For most African countries, which have minimal industrial and export capacity, the bill's trade and investment "benefits" are likely to prove illusory. Indeed, one of the biggest "exports" are likely to be illegally transshipped textiles from China. Textile quotas on Kenya and Mauritius were imposed in order to address the problem of China and other Asian countries shipping goods to Africa and then shipping again to the United States -- with African labels -- in order to evade quotas on Asian textiles.

Opponents of the Crane bill, especially UNITE, the textile workers' union, fear that the removal of these quotas will again lead to a flood of illegal Chinese imports, especially given the fact that the Crane Bill carries no African content requirement for the goods receiving new trade preferences.

Moreover, the bill does not require that the goods be produced by African workers, and opponents fear that the bill will encourage the formation of textile "export colonies" importing Asian workers, such as the now notorious near-prisons in the Northern Mariana islands which currently produce for the U.S. market as "Made in U.S.A." while being exempt from U.S. labor law. The Clean Clothes Campaign, a European anti-sweatshop group, reports that by official count there are already 5,000 Chinese contract workers in Mauritius, who are seen by management "as available for 24 hours, 7 days a week. We haven't met any Chinese worker who works for less than 7 days a week." Nor is there any reason to believe that the expansion of this export sector will be linked in any way to developing the underlying domestic economy.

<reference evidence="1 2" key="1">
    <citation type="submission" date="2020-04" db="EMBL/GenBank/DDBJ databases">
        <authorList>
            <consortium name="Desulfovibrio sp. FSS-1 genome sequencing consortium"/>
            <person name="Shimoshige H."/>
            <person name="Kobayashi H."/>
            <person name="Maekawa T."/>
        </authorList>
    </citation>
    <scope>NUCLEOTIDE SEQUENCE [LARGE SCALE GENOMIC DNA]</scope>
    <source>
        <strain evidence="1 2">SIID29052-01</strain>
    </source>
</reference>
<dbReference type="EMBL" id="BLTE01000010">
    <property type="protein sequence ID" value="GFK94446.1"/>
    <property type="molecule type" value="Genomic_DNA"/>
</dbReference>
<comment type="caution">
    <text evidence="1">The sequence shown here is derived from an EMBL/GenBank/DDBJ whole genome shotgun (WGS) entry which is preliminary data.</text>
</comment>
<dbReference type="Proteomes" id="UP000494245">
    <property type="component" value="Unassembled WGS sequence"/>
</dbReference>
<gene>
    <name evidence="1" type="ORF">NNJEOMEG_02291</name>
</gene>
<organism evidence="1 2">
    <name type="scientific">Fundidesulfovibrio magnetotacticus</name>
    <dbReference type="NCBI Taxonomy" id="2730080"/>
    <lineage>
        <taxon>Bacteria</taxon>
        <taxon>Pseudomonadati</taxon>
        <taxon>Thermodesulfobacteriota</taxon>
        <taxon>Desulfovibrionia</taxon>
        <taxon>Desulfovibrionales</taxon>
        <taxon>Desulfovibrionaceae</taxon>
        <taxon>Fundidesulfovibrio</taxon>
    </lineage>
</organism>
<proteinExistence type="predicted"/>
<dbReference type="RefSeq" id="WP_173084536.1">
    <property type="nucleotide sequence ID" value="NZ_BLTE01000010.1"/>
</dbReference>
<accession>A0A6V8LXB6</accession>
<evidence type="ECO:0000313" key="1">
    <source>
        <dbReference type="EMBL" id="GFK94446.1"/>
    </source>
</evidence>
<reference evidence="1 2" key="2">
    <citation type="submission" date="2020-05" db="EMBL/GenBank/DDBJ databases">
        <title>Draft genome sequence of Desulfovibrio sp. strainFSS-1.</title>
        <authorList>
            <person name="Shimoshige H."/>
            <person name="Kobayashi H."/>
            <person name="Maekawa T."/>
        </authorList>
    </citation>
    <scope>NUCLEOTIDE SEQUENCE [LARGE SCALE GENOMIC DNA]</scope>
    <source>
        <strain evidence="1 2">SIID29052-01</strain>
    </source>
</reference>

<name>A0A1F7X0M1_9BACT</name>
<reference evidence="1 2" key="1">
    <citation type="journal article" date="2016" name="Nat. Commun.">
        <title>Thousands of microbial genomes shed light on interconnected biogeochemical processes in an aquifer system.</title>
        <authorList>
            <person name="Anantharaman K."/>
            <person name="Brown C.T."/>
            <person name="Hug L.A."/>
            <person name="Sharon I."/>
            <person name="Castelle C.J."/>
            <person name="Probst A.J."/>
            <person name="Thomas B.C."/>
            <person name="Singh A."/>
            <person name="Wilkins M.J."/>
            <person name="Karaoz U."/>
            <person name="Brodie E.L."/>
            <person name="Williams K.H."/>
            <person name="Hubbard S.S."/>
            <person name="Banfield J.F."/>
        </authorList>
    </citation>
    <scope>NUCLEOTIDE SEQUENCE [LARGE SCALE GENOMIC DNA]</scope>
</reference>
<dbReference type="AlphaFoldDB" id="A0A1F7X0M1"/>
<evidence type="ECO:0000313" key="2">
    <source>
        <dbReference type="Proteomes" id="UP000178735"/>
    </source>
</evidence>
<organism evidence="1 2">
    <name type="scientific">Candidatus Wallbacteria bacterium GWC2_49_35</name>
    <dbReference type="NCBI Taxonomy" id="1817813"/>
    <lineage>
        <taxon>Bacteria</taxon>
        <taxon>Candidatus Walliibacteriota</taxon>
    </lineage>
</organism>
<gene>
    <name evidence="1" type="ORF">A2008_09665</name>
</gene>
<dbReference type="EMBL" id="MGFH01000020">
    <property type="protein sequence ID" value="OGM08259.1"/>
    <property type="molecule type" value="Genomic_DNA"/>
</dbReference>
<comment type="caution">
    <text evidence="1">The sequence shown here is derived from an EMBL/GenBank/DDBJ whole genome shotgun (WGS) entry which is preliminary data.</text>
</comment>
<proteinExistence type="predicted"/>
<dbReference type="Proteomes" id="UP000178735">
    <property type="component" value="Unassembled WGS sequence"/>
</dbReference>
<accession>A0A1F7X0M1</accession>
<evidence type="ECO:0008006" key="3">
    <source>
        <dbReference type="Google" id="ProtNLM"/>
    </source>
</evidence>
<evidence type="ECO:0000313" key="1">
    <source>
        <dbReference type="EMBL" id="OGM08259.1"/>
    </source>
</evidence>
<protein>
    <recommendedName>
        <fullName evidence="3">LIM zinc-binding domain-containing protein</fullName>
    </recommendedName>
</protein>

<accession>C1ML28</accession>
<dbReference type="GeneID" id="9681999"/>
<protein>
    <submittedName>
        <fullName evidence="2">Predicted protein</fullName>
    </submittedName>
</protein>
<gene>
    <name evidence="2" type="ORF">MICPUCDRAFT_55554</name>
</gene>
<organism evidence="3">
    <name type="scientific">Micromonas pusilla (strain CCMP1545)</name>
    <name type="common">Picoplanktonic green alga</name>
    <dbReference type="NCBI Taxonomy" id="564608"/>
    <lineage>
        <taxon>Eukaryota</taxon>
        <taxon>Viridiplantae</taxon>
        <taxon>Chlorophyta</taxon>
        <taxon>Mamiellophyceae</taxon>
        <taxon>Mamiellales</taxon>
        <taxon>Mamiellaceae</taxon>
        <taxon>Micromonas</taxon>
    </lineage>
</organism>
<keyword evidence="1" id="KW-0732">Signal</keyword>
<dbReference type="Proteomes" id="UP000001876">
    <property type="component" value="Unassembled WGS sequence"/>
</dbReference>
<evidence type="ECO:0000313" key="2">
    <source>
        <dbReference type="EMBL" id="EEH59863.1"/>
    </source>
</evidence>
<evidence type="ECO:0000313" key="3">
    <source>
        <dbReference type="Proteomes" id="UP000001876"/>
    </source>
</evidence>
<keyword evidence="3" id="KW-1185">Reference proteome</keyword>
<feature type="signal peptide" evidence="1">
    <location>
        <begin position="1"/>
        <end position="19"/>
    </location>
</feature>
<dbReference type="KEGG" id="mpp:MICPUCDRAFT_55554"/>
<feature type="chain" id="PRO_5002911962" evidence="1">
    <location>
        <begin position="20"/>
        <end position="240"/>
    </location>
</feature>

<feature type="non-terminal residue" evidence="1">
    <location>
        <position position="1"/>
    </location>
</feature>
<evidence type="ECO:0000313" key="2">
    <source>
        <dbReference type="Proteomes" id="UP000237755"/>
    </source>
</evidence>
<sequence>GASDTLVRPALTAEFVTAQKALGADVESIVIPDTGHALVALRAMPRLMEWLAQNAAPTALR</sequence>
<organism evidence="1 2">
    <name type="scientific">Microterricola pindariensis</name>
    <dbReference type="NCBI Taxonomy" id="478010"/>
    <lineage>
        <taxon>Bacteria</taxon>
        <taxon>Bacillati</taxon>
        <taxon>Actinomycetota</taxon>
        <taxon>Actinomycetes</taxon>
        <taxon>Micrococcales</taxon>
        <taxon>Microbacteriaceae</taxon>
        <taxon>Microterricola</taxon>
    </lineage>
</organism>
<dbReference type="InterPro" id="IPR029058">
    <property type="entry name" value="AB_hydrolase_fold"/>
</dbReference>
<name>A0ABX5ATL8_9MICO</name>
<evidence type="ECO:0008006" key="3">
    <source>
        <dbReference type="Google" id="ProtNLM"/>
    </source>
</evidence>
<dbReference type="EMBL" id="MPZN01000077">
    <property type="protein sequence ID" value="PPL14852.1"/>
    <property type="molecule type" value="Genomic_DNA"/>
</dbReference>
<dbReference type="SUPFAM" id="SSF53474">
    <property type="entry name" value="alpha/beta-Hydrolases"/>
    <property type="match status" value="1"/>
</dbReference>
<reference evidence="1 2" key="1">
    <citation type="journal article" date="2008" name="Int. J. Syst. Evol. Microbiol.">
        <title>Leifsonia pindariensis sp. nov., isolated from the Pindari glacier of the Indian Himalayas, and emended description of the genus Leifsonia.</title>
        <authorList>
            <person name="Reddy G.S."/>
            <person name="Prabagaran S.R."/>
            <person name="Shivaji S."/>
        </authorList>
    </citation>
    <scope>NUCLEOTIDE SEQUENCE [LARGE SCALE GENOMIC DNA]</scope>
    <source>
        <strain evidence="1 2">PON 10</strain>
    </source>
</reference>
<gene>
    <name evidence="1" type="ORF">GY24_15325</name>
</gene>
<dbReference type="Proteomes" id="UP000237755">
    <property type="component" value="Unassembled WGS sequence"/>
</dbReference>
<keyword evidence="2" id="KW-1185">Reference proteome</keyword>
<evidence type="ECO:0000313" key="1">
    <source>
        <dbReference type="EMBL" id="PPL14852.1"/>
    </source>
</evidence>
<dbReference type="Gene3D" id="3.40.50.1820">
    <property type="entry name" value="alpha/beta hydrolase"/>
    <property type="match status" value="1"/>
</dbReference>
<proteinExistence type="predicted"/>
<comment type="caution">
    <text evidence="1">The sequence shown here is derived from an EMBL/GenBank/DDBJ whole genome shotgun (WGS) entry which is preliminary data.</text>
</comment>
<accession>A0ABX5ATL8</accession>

The Crane bill sped through the House of Representatives with the curious support of many members of the Congressional Black Caucus, who wanted Africa to "get its due" -- a perceived equal treatment with Mexico, the "beneficiary" of NAFTA, and Asia, the "beneficiary" of the recent International Monetary Fund bailout. Strident support by Congressional Black Caucus member Charles Rangel, D-New York, coupled with a vacuum of leadership from some African solidarity groups, enabled the proponents of the bill to intimidate many potential opponents until recently with the threat that a vote against the bill would be perceived as a vote against Africa.

However, a spirited lobbying campaign led by TransAfrica President Randall Robinson and Ralph Nader changed the Crane Bill from a "done deal" to a contested vote.

"We do not consider it constructive for the United States to demand solely those policies which make it easier for foreign corporations to function unfettered in African countries," said Robinson, "while failing to stress those policies which would directly benefit the people of Africa, such as public investment in the areas of health, education and democratization."

Many African-American members eventually turned against the bill. Jesse Jackson, Jr., D-Illinois, an original co-sponsor of the bill, came to liken the Crane bill to a previous "trade initiative" -- the slave trade, and then proceeded to grill members of Congress about the corporate recolonization of Africa dictated by the bill's provisions.

-- Robert Naiman